• Four: Insight will reveal itself when we think Convergence in the context of media consumption. Currently, for print there’s IRS , for TV - TAM. Radio has its own RAM and WAM for Web Audience Measurement. For each medium, you work out reach – return etc. The reality however is the same person is actually “consuming” all of this media and in different and unique ways. As an Insights industry, we’re not factoring this into our Audience measurement systems. How do you factor in Youtube? Mobisodes? Flipboard - just to name a few. I question how long these standalone systems will continue to provide insight.
  • Yeah ... the new API and UI!
  • My fifth observation: For Insight to be relevant it must belong somewhere. Earlier we had very clear demarcations and definitions of what’s our TG, Expert, Influencer etc and how to contextualize them. Today its all blurring and new power equations are forging new definitions of TG. Who do you interview or study when you want to develop a campaign for prescription drugs. Traditionally, we went to doctors. Is that enough today, when the patient increasingly becomes the doctor …..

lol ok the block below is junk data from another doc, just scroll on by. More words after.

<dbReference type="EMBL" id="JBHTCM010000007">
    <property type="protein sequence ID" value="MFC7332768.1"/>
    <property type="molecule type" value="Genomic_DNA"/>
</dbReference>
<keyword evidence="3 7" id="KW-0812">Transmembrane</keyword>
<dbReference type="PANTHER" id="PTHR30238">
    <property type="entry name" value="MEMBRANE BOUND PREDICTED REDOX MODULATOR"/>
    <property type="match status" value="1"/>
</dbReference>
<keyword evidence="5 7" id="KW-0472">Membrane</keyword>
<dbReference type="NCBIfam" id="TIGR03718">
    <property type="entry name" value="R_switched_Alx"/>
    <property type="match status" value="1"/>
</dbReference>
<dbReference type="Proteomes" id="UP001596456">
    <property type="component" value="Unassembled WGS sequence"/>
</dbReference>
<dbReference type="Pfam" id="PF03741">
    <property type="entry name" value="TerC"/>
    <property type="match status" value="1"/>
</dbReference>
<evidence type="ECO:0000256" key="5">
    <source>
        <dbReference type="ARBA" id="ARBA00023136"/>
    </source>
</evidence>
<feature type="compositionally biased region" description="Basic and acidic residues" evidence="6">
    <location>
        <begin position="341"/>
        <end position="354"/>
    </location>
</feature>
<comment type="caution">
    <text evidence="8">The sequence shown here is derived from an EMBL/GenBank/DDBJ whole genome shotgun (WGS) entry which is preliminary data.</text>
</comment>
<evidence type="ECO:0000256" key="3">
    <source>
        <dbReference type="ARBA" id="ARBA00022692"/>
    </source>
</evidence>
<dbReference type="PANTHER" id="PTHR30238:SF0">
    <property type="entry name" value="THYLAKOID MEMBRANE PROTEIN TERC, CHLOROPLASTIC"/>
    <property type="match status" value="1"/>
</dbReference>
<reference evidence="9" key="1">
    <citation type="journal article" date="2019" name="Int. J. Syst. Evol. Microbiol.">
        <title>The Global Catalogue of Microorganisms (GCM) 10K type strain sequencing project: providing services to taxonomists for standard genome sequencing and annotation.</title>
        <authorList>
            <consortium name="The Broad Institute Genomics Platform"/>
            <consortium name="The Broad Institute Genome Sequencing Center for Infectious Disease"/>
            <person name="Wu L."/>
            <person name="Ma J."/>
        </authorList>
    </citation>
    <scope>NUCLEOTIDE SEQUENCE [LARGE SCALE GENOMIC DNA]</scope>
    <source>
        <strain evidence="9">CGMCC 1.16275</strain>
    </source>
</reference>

• No my 6 th observation isn’t about Keith Urbahn spreading the news that Osama Bin Laden died. This is just a demo of how communities at your fingertips work. These are some amazing network visualizations by Social Flow to showcase their analysis of the effects of timing and topicality within social streams when Osama Bin Laden died. In this study they looked at 14.8 million tweets and bitly links with the goal of reaching an understanding on how timing, along with other core dynamics could amplify the reach of a single tweet to a massive scale.   Now that was sensational news – of course, it will be different in a brand or corporate sense. The key is Listening and learning to listen. Listen with all your senses tuned in. For that you need to be a part of the community - as a product or brand manager how wonderful it would be to get 250 people at your fingertips all helping you uncover insight. You can get an answer back so much quicker. It’s live and happening in realtime. Building and having an ongoing relationship with the community often help insights bubble up organically and from within!!